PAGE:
The scene depicts many elements of nature ranging from faces to fish.
It pertains to sports, but not the ones that traditionally appeal to Americans, such as football, baseball and basketball.
That is because the artist was 13-year-old Ellie Wrigley.
Wrigley, who attends John Sedgwick Junior High, participated in the Arts Olympiad two years ago as a student at Olalla Elementary School.
She placed first in her school competition and later was selected as a delegate to represent Washington at the World Children’s Festival (WCF) June 30-July 4 in Washington, D.C.
Launched in 1999 as the “Olympics” of children’s imagination, WCF has grown into a quadrennial event. WCF advances a grassroots movement for every child’s creative and empathic development launched by the International Child Art Foundation (ICAF) about 20 years ago as the foundation for widespread prosperity and global peace.
Wrigley’s work was displayed with other students from more than 70 countries. Her piece represented snowkiting, which is her favorite sport. Also known as kite boarding, snowkiting is a sport where people use kite power to glide on snow or ice.
She likes it because it’s more thrilling than just regular snowboarding.
While she enjoyed the intricacies that came with depicting several scenes — Wrigley wore down several colored pencils during the shading process — she prefers another form of art that she was not able to apply to the Olympiad project.
“I’m really into manga,” said Wrigley, referring to the Japanese-style comic books. “I like to draw faces — people faces and animals.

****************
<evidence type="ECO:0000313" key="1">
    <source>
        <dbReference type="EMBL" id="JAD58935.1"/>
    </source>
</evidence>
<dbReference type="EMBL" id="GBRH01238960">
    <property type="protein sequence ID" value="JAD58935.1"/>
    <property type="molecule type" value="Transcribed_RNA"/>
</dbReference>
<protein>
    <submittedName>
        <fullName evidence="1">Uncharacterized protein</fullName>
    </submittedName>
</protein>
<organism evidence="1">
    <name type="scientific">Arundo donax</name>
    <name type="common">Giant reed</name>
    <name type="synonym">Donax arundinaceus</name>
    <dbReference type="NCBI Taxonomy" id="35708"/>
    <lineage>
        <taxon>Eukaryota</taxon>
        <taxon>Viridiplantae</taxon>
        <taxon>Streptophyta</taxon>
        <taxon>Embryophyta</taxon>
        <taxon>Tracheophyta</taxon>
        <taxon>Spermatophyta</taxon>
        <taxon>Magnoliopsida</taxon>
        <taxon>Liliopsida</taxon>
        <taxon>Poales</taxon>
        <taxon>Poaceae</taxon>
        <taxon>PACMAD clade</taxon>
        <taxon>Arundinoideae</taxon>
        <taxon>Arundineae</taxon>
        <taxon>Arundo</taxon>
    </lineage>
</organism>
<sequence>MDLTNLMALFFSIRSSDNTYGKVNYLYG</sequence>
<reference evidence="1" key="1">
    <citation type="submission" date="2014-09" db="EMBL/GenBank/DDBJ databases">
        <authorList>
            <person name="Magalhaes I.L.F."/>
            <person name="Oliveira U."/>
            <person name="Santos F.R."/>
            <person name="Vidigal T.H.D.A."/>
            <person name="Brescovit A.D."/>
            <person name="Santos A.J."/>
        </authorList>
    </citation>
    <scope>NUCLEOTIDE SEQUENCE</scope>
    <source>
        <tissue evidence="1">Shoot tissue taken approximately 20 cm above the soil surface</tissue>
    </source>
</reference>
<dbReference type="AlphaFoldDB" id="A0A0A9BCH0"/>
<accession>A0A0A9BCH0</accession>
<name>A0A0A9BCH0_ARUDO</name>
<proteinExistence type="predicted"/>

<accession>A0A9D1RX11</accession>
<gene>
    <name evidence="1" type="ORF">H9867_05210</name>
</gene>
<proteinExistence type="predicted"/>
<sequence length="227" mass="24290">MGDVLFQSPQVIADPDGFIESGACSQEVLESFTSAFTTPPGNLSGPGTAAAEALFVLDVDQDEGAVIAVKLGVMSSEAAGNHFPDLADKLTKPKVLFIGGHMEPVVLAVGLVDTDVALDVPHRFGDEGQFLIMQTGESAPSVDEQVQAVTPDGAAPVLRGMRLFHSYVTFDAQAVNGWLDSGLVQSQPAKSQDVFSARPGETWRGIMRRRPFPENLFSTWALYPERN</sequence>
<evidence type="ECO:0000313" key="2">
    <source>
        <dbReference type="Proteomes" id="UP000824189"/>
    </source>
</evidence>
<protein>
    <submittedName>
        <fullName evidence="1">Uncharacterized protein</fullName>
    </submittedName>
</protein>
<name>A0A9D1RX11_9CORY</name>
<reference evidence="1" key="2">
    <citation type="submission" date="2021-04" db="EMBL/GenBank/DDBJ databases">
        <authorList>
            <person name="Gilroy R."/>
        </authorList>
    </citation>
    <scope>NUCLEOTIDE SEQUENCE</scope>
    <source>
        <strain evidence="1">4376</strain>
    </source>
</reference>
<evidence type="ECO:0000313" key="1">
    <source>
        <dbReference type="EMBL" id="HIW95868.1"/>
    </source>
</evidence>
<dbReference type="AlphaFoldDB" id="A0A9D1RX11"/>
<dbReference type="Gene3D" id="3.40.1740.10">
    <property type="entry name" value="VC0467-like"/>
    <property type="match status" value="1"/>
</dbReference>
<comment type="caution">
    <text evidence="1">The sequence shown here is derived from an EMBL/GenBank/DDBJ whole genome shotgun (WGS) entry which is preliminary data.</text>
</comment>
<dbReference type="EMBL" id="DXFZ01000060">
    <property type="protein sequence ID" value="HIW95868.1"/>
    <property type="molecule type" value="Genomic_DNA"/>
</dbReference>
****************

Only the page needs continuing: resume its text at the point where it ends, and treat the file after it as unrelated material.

“I like combining the two. Making dog girls and stuff.”
Wrigley, who will enter eighth grade in September, enjoyed viewing the artwork of others along with a personal tour of the Capitol, which her mother, Sarah, set up through Rep. Derek Kilmer’s office.
Wrigley said she walked 10 miles one day and 25 overall during the trip and her favorite structures were the Lincoln Memorial and Library of Congress. But she hopes to return someday to see more.
“All of the buildings were really amazing, very detailed and huge,” Wrigley said. “It was really cool.”
For now, she plans to broaden her artistic skills through a variety of school classes.
“I haven’t done much painting,” Wrigley said. “I would like to do more painting with acrylics.”
Even though nearly five years separate from receiving her high-school diploma at the Tacoma Dome, Wrigley already has a career in mind. It also is one that might not involve her current passion — but the possibilities are endless.
“I would want to be a chocolatier,” Wrigley said. “That would be fun.”